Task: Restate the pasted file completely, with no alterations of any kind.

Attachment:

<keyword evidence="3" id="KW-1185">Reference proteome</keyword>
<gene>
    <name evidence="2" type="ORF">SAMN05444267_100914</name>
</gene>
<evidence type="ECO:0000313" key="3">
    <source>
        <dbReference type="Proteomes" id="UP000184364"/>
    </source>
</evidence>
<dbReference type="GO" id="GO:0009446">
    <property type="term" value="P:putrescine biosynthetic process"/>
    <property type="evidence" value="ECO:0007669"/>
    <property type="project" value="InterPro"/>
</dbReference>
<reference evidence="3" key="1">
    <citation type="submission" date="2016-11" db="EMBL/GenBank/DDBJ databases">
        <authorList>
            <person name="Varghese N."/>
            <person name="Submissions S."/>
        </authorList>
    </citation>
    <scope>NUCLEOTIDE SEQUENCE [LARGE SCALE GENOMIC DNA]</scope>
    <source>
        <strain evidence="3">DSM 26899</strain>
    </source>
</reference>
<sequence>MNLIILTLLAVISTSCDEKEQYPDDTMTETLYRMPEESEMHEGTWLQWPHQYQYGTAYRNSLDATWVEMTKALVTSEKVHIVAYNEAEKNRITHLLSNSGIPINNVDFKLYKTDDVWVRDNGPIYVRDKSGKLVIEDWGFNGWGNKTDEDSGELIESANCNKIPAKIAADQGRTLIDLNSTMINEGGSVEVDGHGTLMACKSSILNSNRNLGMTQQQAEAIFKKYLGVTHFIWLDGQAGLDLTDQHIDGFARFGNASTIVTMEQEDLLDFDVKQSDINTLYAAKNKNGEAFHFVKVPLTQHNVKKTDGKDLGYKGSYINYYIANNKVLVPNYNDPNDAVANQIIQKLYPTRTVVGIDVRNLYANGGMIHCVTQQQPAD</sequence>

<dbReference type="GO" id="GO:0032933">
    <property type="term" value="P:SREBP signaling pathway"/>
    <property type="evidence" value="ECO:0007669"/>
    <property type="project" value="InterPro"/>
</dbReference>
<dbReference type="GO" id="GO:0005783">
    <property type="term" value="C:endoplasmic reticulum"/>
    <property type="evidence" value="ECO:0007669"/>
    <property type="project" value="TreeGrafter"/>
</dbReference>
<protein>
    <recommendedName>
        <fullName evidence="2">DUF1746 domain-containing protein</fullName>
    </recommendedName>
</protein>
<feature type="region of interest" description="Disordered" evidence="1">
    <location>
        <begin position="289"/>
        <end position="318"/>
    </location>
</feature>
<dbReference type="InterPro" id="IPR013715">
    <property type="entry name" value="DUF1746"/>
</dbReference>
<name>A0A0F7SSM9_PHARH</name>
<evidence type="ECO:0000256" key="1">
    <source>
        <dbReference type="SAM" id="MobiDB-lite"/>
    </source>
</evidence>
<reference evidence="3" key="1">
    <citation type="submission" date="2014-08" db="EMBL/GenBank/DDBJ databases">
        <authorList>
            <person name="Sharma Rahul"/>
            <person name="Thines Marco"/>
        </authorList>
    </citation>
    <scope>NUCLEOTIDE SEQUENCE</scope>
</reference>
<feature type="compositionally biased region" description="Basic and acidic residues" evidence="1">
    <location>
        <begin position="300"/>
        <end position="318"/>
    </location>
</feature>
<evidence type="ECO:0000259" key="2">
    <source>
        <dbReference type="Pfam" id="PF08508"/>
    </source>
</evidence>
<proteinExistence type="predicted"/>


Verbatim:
<keyword evidence="3" id="KW-1185">Reference proteome</keyword>
<gene>
    <name evidence="2" type="ORF">SAMN05444267_100914</name>
</gene>
<evidence type="ECO:0000313" key="3">
    <source>
        <dbReference type="Proteomes" id="UP000184364"/>
    </source>
</evidence>
<dbReference type="GO" id="GO:0009446">
    <property type="term" value="P:putrescine biosynthetic process"/>
    <property type="evidence" value="ECO:0007669"/>
    <property type="project" value="InterPro"/>
</dbReference>
<reference evidence="3" key="1">
    <citation type="submission" date="2016-11" db="EMBL/GenBank/DDBJ databases">
        <authorList>
            <person name="Varghese N."/>
            <person name="Submissions S."/>
        </authorList>
    </citation>
    <scope>NUCLEOTIDE SEQUENCE [LARGE SCALE GENOMIC DNA]</scope>
    <source>
        <strain evidence="3">DSM 26899</strain>
    </source>
</reference>
<sequence>MNLIILTLLAVISTSCDEKEQYPDDTMTETLYRMPEESEMHEGTWLQWPHQYQYGTAYRNSLDATWVEMTKALVTSEKVHIVAYNEAEKNRITHLLSNSGIPINNVDFKLYKTDDVWVRDNGPIYVRDKSGKLVIEDWGFNGWGNKTDEDSGELIESANCNKIPAKIAADQGRTLIDLNSTMINEGGSVEVDGHGTLMACKSSILNSNRNLGMTQQQAEAIFKKYLGVTHFIWLDGQAGLDLTDQHIDGFARFGNASTIVTMEQEDLLDFDVKQSDINTLYAAKNKNGEAFHFVKVPLTQHNVKKTDGKDLGYKGSYINYYIANNKVLVPNYNDPNDAVANQIIQKLYPTRTVVGIDVRNLYANGGMIHCVTQQQPAD</sequence>

<dbReference type="GO" id="GO:0032933">
    <property type="term" value="P:SREBP signaling pathway"/>
    <property type="evidence" value="ECO:0007669"/>
    <property type="project" value="InterPro"/>
</dbReference>
<dbReference type="GO" id="GO:0005783">
    <property type="term" value="C:endoplasmic reticulum"/>
    <property type="evidence" value="ECO:0007669"/>
    <property type="project" value="TreeGrafter"/>
</dbReference>
<protein>
    <recommendedName>
        <fullName evidence="2">DUF1746 domain-containing protein</fullName>
    </recommendedName>
</protein>
<feature type="region of interest" description="Disordered" evidence="1">
    <location>
        <begin position="289"/>
        <end position="318"/>
    </location>
</feature>
<dbReference type="InterPro" id="IPR013715">
    <property type="entry name" value="DUF1746"/>
</dbReference>
<name>A0A0F7SSM9_PHARH</name>
<evidence type="ECO:0000256" key="1">
    <source>
        <dbReference type="SAM" id="MobiDB-lite"/>
    </source>
</evidence>
<reference evidence="3" key="1">
    <citation type="submission" date="2014-08" db="EMBL/GenBank/DDBJ databases">
        <authorList>
            <person name="Sharma Rahul"/>
            <person name="Thines Marco"/>
        </authorList>
    </citation>
    <scope>NUCLEOTIDE SEQUENCE</scope>
</reference>
<feature type="compositionally biased region" description="Basic and acidic residues" evidence="1">
    <location>
        <begin position="300"/>
        <end position="318"/>
    </location>
</feature>
<evidence type="ECO:0000259" key="2">
    <source>
        <dbReference type="Pfam" id="PF08508"/>
    </source>
</evidence>
<proteinExistence type="predicted"/>